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This article participates on the following special index pages:

  • New Constitution-making process - Index of articles


  • Civil society cluster consultative meetings on the ongoing constitutional reform process
    National Association of Non-Governmental Organisations in Zimbabwe (NANGO)
    April 29, 2010

    The National Association of Non-Governmental Organisations (NANGO) facilitated Civil Society Cluster Consultative Meetings on the ongoing constitutional reform process from 27 to 29 April 2010. The meetings were attended by 712 delegates representative of the various stakeholders within civil society actively participating on the constitutional reform process.

    Civil Society thematic clusters expressed strong reservations concerning the administration and level of consultation with regard to the conduct of the process. Civil Society's major concern is that the Constitutional Parliamentary Select Committee (COPAC)'s talking points planned for the outreach program are prescriptive and suggestive hence probabilities are high that the output thereof shall not adequately represent the will and intention of the people of Zimbabwe. Further concern was expressed regarding the technical language used in drafting the talking points as this will elude the layman's scope.

    Civil Society notes with great concern the existing gaps within the talking points; key issues affecting the right to health, environment, and equality before the law, and humanitarian assistance are not adequately addressed. The delegates observed that COPAC had not consulted key stakeholders, including civil society, hence the resultant gaps that have been identified in the talking points. We therefore call for broader consultations on the talking points before these are finalised by COPAC.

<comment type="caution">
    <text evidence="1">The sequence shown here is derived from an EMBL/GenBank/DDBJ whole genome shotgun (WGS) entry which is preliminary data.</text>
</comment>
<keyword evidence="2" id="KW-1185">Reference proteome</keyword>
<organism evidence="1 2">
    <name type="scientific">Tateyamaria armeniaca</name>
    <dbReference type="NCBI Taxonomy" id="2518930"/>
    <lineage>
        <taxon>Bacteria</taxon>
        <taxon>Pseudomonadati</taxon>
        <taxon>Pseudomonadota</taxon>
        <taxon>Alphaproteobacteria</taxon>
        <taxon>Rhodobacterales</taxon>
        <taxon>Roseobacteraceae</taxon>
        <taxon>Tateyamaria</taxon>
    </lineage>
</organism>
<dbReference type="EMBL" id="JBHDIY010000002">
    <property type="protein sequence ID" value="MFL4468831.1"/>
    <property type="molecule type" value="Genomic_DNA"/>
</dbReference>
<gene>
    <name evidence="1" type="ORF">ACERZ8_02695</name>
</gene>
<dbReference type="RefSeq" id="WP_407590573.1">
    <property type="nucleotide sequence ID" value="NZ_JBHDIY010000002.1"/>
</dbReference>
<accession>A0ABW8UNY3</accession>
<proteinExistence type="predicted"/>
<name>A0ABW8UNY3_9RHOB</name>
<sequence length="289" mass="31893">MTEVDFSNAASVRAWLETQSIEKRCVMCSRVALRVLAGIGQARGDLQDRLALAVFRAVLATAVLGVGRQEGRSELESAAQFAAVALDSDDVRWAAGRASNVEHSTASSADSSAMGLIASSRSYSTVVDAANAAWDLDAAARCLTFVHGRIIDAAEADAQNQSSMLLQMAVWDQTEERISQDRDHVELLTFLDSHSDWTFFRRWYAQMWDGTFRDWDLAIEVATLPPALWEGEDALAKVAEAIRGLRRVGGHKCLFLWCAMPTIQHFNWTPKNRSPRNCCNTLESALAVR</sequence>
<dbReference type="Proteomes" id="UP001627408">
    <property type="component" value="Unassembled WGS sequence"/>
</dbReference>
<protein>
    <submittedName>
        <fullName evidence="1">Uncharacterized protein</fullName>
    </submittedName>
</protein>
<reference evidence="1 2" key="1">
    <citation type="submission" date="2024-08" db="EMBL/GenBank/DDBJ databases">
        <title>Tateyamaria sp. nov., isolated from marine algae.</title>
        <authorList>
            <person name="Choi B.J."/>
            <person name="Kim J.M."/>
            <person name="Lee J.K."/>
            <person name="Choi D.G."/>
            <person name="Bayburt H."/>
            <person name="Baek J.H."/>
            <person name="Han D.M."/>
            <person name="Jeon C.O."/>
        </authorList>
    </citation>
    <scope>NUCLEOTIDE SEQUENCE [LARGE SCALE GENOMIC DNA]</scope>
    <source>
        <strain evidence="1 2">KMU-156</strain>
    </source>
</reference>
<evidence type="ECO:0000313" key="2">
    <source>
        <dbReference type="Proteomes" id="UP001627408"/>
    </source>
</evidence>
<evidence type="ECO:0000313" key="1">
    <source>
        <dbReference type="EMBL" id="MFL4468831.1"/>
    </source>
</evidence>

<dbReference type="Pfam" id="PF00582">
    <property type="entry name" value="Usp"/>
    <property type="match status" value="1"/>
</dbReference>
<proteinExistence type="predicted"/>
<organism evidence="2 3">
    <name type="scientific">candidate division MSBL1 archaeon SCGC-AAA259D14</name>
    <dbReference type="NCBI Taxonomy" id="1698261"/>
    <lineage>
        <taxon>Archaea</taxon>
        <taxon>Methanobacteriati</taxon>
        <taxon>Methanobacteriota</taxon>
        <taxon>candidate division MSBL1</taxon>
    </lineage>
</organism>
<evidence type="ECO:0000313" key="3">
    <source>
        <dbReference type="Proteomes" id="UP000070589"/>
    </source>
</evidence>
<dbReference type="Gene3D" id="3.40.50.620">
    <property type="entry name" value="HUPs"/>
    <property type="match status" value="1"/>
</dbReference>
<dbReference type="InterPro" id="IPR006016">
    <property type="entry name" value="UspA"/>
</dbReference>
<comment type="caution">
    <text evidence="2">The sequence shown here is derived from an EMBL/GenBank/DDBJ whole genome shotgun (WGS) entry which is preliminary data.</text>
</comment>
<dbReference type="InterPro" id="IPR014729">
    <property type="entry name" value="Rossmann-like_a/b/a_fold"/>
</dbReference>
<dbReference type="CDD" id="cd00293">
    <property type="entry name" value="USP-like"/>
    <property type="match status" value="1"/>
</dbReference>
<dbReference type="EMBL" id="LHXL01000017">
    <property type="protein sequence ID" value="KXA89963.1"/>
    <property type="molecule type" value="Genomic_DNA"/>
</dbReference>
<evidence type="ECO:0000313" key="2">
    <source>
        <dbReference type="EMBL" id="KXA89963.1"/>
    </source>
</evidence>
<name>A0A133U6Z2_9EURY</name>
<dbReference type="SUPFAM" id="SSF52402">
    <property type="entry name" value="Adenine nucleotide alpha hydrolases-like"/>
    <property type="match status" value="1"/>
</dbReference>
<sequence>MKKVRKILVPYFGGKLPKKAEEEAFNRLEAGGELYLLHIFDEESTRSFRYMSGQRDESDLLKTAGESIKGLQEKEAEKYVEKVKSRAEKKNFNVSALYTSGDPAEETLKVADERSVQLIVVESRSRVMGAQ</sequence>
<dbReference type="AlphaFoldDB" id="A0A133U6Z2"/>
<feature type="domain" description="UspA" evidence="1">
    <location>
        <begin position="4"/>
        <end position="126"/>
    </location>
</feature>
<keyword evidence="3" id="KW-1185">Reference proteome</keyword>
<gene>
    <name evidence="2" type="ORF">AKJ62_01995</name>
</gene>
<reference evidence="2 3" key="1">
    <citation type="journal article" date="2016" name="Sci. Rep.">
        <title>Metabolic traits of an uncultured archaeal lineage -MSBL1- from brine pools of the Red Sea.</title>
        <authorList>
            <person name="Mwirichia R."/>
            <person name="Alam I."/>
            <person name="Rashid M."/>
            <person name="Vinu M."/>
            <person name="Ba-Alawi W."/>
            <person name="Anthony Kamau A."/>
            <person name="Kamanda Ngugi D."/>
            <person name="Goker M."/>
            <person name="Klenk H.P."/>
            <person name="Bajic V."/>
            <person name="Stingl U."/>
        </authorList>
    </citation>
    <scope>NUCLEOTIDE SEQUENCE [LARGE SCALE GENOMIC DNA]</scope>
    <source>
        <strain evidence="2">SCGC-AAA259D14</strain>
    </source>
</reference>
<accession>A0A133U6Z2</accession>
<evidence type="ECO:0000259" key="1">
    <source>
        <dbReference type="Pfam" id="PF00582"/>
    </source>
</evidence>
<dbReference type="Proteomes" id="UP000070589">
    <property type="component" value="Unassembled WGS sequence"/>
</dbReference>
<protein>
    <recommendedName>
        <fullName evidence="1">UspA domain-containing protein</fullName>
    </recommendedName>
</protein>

Civil Society raised concerns about the operational environment which is not currently conductive for the outreach teams to conduct their work. Delegates were gravely concerned that the majority of our people will not be able to freely contribute to the drafting of the new constitution in the existing polarised environment. There is overwhelming evidence of ongoing systematic harassments and intimidation of civil society activists whose civic education activities are frequently disrupted by state agents. We hence call upon the inclusive government to immediately attend to the legislative agenda to ensure that a conducive environment, with security of the person being observed as paramount, hence should be guaranteed for this critical national process; Restrictive legislation such as the Public Order and Security Act (POSA) and Access to Information and Protection of Privacy Act (AIPPA) are the key statutory instruments being used for stifling freedom of movement, association and access to information. The people are starved of crucial information because of the restricted media and the claustrophobic environment.

    Civil society notes with concern the level of preparedness of COPAC for the outreach meetings given both the operational background and the logistical arrangement needed to put together a credible national consultative process. Thus accordingly we call upon greater transparency on management of this key process and call for publication of clear dates for completion of the outreach and next steps.

    Civil Society pointed out that it is imperative to address the issues of concern regarding the talking points, level of preparedness of COPAC and the operational environment before embarking on the outreach phase.

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